The Ultralite was an extremely clean design, with a typically Rutan-esque sense of both streamlining and asthetics.

Interior design (above) was handsome and discreet but much
less daring than in this 1992 artist's conception (below).

Type: technology demonstration concept car



Powerplant: 1 x three-cylinder 1.5 l engine

Significant date: exhibited in 1992

The General Motors Ultralite was a 1992 low emission vehicle concept car intended to demonstrate the benefits of advanced materials and low fuel consumption. The Advanced Engineering Staff of General Motors designed a technology demonstration vehicle with interior room capable of seating four full size adults, and with excellent visibility, handling, performance, emissions and fuel consumption. The shape was remeniscent of the Ford Probe concept, and the Ultralite presaged the production General Motors EV1 electric vehicle and other production models.

For this revolutionary monocoque vehicle, the wizard of Scaled Composites, Burt Rutan (coincidentally, later an EV1 driver), designed the composite carbon fiber shell, which amounted to only 425 pounds. The resulting aerodynamics—a 0.19 drag coefficient—weren't surprising. Its stiffness and attention to lightweight detail, however, did surprise, right down to the light rubber bands in its seats. The total weight was 1,400 pounds, with just 4 hp needed to propel it at 55 mph. General Motors built the Ultralite in six months. The goal was to make a four passenger show car capable of 100 mpg. The demonstrated concept car achieved a composite city/highway fuel rating of 62 mpg, and 100 mpg in open highway driving at 50 mph. It was rated at 88 mpg (highway) by the EPA.

The Ultralite used a two-stroke engine in a “power pod” at the rear of the vehicle. The engine had been developed from an East German design. The three-cylinder 1.5 l engine could produce 111 hp (which made a speed of 135 mph possible) and weighed 40% less than a conventional engine while producing as much power. It was expected to run cleanly enough to qualify as an ultra-low emissions vehicle under California’s tough new rules. The concept also incorporated low rolling resistance tires.

The structure had to support two large gull wing doors, which comprised about one third of the car's outside area, and still meet the vehicle's strength and stiffness requirements, as well as forward, side and rollover impact criteria for GM automobiles. Despite only two doors, the Ultralite was designed much like a sedan. The lightweight doors open easily for excellent access to the rear seating area. Also included was an integral fuel tank, suspension mounting hard points, rear seats and other structural details. The Ultralite did not have the benefit of a "B" pillar to aid in the overall structural stiffness; it was deleted to allow easy access to both the front and rear seats. In addition, every effort was made to minimize the number of individual structural components in the chassis and body structure.

The Ultralite program had a very aggressive schedule, so Scaled elected to use its proven low temperature - low cost rapid prototyping tooling methods. Female tools were fabricated over a GM supplied master model, and GM supplied lofts were used to make templates for the master plug for the chassis section. An assembly fixture was fabricated to ensure accurate assembly of the structural components.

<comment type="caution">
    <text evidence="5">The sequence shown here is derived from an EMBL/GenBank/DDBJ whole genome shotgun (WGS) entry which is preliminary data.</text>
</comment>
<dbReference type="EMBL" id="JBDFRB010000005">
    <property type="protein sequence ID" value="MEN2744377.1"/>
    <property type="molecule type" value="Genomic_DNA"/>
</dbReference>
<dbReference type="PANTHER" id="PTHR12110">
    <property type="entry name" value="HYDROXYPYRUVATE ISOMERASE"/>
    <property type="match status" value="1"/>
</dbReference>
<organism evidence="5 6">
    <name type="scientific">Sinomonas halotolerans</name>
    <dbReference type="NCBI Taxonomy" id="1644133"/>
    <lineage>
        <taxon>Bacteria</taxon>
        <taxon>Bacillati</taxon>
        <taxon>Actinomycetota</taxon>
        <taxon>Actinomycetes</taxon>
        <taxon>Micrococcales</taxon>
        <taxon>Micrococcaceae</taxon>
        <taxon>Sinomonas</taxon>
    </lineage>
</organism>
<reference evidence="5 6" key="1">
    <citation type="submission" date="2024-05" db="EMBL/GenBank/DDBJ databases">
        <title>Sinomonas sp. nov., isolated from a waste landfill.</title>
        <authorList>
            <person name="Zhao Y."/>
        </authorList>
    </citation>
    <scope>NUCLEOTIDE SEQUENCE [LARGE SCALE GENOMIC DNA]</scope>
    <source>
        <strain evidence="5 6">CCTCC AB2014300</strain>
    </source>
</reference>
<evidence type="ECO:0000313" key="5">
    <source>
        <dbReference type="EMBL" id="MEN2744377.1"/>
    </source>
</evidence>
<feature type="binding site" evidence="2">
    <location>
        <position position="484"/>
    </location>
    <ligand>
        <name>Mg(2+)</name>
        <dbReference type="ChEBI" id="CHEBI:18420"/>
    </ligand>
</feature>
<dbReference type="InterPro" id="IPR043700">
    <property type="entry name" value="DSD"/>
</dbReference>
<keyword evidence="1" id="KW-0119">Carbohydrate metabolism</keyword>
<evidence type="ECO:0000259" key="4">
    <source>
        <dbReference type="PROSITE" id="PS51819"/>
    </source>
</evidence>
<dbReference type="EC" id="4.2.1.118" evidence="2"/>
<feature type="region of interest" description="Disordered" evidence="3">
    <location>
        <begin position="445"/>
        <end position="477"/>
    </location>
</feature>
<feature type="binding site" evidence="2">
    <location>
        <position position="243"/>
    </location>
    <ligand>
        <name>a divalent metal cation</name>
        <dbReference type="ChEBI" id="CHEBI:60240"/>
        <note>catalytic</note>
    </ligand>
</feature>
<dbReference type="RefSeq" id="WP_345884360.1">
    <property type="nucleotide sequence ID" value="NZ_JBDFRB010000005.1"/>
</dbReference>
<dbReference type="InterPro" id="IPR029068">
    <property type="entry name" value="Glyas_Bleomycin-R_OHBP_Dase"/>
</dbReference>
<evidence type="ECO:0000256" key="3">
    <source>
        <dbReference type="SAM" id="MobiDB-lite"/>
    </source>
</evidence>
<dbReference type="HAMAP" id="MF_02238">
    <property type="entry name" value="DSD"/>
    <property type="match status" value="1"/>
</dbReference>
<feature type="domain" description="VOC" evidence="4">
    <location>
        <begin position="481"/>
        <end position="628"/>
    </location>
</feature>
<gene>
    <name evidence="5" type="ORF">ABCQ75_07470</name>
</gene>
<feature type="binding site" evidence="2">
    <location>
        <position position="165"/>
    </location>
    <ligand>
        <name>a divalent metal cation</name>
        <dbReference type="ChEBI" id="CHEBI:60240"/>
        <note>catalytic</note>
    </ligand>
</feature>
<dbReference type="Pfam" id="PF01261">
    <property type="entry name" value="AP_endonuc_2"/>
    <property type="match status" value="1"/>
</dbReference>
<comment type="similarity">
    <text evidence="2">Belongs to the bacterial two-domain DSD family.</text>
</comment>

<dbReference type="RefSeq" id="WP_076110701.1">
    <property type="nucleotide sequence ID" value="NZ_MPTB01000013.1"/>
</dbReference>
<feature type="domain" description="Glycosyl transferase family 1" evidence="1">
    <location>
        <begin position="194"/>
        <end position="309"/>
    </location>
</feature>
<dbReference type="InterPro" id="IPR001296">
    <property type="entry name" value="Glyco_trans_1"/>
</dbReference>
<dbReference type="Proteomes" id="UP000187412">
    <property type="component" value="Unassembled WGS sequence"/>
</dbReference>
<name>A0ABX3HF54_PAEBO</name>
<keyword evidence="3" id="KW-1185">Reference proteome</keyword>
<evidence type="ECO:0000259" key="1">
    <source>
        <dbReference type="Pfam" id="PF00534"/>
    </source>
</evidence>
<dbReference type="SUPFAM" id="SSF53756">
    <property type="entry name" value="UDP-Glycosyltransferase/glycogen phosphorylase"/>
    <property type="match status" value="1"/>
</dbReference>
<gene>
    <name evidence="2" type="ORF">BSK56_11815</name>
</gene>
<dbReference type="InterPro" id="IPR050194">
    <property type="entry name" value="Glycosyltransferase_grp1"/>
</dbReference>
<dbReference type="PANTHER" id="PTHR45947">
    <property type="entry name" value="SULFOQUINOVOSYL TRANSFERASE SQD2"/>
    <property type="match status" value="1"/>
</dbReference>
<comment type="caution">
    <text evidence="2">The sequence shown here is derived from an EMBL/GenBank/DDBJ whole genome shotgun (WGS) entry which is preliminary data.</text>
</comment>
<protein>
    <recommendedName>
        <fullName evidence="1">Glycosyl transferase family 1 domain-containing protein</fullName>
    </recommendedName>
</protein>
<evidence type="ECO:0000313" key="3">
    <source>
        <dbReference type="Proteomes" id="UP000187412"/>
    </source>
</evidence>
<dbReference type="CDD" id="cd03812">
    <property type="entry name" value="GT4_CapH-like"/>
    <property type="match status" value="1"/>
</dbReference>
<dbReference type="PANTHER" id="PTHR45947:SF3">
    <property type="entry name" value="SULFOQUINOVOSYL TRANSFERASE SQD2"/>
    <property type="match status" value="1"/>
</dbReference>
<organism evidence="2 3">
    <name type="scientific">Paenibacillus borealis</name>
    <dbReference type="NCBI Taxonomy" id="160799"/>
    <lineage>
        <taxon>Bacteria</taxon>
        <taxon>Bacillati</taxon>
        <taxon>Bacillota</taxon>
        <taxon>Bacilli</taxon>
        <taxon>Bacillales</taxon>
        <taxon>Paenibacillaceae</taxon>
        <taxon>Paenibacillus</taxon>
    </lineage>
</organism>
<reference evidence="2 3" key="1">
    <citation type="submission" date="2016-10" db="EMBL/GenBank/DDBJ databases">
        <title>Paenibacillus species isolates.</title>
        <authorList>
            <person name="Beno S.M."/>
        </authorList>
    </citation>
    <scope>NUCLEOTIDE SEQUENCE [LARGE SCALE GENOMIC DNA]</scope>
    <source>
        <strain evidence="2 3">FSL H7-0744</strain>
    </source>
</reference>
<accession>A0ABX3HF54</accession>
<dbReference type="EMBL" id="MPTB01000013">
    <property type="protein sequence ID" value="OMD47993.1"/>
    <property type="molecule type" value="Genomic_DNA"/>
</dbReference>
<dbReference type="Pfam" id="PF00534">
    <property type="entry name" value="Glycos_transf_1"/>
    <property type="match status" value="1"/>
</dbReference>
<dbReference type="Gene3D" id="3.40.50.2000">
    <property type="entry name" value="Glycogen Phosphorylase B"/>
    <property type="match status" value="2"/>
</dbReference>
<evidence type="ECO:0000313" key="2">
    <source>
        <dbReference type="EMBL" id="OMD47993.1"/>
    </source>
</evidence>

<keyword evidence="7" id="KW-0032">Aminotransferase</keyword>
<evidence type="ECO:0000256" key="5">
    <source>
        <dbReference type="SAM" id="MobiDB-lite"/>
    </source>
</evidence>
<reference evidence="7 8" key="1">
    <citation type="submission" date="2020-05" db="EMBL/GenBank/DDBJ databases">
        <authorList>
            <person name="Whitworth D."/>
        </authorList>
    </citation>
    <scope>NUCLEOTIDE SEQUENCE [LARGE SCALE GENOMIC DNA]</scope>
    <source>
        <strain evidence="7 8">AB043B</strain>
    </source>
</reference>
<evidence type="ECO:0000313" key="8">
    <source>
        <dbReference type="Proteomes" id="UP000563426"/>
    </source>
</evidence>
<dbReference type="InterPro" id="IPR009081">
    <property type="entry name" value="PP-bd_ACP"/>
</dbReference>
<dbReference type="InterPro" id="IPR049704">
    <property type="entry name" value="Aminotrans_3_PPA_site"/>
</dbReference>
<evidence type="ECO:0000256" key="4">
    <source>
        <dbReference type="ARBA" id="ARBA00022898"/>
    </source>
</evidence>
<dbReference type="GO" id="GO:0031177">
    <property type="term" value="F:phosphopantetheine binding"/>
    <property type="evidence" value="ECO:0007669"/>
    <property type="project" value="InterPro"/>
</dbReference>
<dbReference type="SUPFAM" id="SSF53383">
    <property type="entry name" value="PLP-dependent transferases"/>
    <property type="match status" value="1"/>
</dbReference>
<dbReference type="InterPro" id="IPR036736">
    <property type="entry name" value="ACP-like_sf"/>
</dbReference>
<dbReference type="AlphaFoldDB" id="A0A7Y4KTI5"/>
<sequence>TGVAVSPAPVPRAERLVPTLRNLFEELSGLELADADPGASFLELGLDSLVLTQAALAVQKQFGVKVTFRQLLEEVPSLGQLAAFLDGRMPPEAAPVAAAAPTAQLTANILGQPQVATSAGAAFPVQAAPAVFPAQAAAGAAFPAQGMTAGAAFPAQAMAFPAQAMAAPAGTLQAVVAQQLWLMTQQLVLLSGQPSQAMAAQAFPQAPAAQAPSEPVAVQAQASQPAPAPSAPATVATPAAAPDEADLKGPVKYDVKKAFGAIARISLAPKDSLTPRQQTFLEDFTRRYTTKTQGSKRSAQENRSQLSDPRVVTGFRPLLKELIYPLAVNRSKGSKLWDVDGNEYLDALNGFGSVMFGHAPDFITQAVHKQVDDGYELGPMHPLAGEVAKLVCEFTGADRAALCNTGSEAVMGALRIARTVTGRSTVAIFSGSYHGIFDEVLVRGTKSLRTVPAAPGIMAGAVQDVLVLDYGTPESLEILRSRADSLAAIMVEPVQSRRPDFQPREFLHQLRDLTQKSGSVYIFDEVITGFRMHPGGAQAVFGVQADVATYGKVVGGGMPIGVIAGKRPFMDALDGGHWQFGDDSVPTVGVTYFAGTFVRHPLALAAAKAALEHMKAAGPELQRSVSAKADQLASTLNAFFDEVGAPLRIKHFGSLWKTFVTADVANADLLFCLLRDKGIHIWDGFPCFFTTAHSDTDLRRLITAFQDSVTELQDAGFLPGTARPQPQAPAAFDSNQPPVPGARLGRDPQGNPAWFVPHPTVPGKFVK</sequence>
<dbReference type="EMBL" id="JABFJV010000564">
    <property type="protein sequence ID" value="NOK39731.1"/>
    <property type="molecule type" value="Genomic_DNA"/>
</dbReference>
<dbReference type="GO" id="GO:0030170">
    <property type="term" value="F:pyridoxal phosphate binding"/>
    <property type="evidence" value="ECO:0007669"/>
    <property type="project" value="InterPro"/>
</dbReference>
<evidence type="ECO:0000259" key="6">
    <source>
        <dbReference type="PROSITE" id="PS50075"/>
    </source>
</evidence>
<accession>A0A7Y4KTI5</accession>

A carbon fiber skin/PVC core sandwich panel structure was chosen for all the primary and secondary structure for the 10 chassis/body components. The sandwich structure used carbon fiber cloth, for skins with PVC foam for the core. IM-7 stranded roving was used to provide continuous load paths from the roof around through the door mounts and down on to the chassis. The IM-7 roving was also used to provide similar continuous load paths from the front suspension mounts through the chassis tunnel terminating at the aft structure bulkhead. The rear suspension/ transmission/ engine package attached to this bulkhead. This system enabled the GM engineers to easily change powerplants without modifying the composite structure.

Two complete all-graphite vehicle structures were designed, fabricated, and ready for delivery within 12 weeks after program start. The vehicle structural weight including two doors, front and rear bumpers and interior components was 420 lb, which was within 1% of the original structural weight estimate. Engineering structural stiffness tests conducted by GM showed the structure to be considerably stiffer than anything previously tested.

Since its debut in 1992, the Ultralite has won several major awards including the gold Medal IDEA Award for Design Explorations from the Industrial Design Society of America, the Grand Award in Automotive Technology from Popular Science magazine, and the Most Outstanding Concept Car of 1992 award from Japan’s Car Styling magazine. The Ultralite program conclusively demonstrated Scaled's unique structural design capabilities, stringent weight control, and rapid response characteristics, as well as its ability to work well as a team under a very tight schedule, with the largest corporation in the world. Although material costs and manufacturing methods for the project were not realistic, it did prove the value of parts consolidation, weight reduction, corrosion resistance and styling latitude.

Population: 2 frames built by Scaled Composites


Crew/passengers: 4

An early 1990 GM study for the Ultralite concept shows different approach.

The GM Ultralite on display at the 2002 NAIAS, in Detroit.

Clean lines of the scale model are not yet visible on this view of the prototype's construction.

Another view of the Ultralite on exhibit.

The Ultralite in the guise of a futuristic police car,
as featured in the action classic 'Demolition Man'.